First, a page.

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On Sunday, September 12th, I preached a sermon about September 11th and about evil. Unfortunately, I forgot to hit a very important button to get the live stream to work! So, below is my original sermon manuscript. Since I do not use notes when I preach, the sermon that was actually preached varied a bit from this one...but it is my thoughts more organized and easier to read.
This week, Mary Helen and I were talking with Emma before youth. We were all wearing our Witness shirts, talking about how we have all played the clarinet, and just in general talking about how different things were for all three of us as we grew up and, in the case of Emma, are still growing up. I don’t even remember what Emma was telling us about, but I do remember saying, “Things were so different in my day—oh, the good old days.” Mary Helen stopped me and said, “Pastor, you didn’t grow up in the good old days. I grew up in the good old days.” It was interesting to have this conversation the week of the anniversary of 9/11. Every generation has a turning point, it seems, due to a tragedy of some sort. For some, it was Pearl Harbor, for others, JFK’s assassination, for others still, the Vietnam War. For my generation, it was the events of 9/11.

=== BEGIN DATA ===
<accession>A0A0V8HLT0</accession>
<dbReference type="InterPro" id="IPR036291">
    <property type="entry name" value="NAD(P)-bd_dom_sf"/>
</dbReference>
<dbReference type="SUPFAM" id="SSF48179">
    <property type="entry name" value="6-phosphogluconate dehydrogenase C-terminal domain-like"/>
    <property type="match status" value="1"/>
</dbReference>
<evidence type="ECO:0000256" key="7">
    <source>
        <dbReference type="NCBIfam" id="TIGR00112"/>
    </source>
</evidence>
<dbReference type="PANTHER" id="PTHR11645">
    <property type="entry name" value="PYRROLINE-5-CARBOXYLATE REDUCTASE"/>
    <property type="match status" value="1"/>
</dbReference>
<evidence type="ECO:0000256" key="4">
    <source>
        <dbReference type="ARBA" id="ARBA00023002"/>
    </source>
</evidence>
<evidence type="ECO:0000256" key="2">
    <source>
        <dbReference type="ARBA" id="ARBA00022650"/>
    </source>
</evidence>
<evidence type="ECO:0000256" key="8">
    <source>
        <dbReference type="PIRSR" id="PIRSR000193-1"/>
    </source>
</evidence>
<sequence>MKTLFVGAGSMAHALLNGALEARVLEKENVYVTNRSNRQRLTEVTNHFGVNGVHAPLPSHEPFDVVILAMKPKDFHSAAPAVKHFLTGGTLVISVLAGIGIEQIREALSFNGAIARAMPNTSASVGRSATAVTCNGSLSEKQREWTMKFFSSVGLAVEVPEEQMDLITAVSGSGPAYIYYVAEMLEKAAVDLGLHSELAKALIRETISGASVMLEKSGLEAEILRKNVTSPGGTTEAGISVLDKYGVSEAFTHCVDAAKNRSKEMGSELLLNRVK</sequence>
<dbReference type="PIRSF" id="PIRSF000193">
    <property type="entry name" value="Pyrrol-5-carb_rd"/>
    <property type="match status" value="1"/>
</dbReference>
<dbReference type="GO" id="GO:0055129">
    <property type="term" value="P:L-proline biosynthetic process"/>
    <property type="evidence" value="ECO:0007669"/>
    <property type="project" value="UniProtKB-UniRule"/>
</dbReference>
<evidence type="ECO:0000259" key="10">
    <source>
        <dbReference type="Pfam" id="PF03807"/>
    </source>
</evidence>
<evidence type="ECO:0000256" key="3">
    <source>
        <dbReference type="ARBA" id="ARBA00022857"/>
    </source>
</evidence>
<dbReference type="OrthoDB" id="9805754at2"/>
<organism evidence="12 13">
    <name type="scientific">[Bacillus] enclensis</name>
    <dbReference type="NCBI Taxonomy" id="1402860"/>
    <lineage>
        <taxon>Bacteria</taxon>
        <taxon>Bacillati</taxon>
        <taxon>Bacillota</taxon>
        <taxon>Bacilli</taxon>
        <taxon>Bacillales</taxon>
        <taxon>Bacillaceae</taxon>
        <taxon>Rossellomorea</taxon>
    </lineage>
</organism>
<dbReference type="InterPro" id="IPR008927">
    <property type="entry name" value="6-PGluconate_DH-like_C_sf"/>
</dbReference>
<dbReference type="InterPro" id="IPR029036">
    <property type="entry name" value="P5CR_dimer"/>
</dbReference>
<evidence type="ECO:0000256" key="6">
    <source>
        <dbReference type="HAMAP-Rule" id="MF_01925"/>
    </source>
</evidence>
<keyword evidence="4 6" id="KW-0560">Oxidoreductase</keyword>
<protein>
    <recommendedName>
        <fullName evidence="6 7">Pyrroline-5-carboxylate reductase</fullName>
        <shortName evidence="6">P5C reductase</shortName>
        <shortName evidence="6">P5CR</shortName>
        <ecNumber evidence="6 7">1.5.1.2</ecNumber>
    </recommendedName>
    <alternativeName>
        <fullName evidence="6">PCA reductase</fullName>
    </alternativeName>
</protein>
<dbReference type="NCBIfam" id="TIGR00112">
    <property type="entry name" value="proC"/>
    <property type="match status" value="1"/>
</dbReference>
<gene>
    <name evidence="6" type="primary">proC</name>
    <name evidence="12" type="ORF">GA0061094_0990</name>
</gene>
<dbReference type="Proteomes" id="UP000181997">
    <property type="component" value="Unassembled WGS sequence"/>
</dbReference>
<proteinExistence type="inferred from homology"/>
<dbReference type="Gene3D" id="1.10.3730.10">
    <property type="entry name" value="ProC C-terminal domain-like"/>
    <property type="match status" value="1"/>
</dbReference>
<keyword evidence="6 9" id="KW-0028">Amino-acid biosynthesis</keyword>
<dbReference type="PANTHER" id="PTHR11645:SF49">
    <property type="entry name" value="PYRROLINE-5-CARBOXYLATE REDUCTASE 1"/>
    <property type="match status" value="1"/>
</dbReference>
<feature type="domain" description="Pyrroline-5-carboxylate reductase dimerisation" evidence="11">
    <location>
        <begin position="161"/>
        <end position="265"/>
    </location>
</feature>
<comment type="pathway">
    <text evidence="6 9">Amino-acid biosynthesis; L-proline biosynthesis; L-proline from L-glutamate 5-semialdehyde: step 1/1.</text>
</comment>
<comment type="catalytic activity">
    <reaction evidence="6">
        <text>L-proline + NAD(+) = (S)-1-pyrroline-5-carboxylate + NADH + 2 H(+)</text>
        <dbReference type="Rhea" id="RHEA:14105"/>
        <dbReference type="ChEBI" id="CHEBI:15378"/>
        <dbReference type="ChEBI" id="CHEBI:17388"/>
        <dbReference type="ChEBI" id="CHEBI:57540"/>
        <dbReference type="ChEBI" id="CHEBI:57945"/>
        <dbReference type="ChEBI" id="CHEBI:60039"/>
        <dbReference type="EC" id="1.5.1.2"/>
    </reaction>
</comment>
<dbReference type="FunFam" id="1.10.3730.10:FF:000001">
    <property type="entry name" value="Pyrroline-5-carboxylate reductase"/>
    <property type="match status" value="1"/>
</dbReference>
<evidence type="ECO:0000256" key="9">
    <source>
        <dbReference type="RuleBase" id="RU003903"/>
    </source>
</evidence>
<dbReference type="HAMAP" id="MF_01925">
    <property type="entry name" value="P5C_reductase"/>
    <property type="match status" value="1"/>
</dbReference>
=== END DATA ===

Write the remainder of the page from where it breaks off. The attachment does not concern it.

Twenty-one years ago, before the tragic events of that day, we lived in a very different world than the one we live in today…we lived in my version of the good old days. I remember when I was seven or eight, I went with my mom on a flight to and from New Jersey. When the plane landed in Texas, mom said, “Are you ready to see your dad?” I said, “Yes!” And my little legs walked/jogged as fast as they could off that plane, up that walkway, and to the entrance of the gate where we landed. I saw my dad waiting for us to get off the plane. I remember giving him a big hug and him asking me all kinds of questions about things at grandma’s house. He walked with us from the gate to the place where we would collect our luggage. Little did we know that would be the last time that my dad would be able to meet us at a gate of an airport.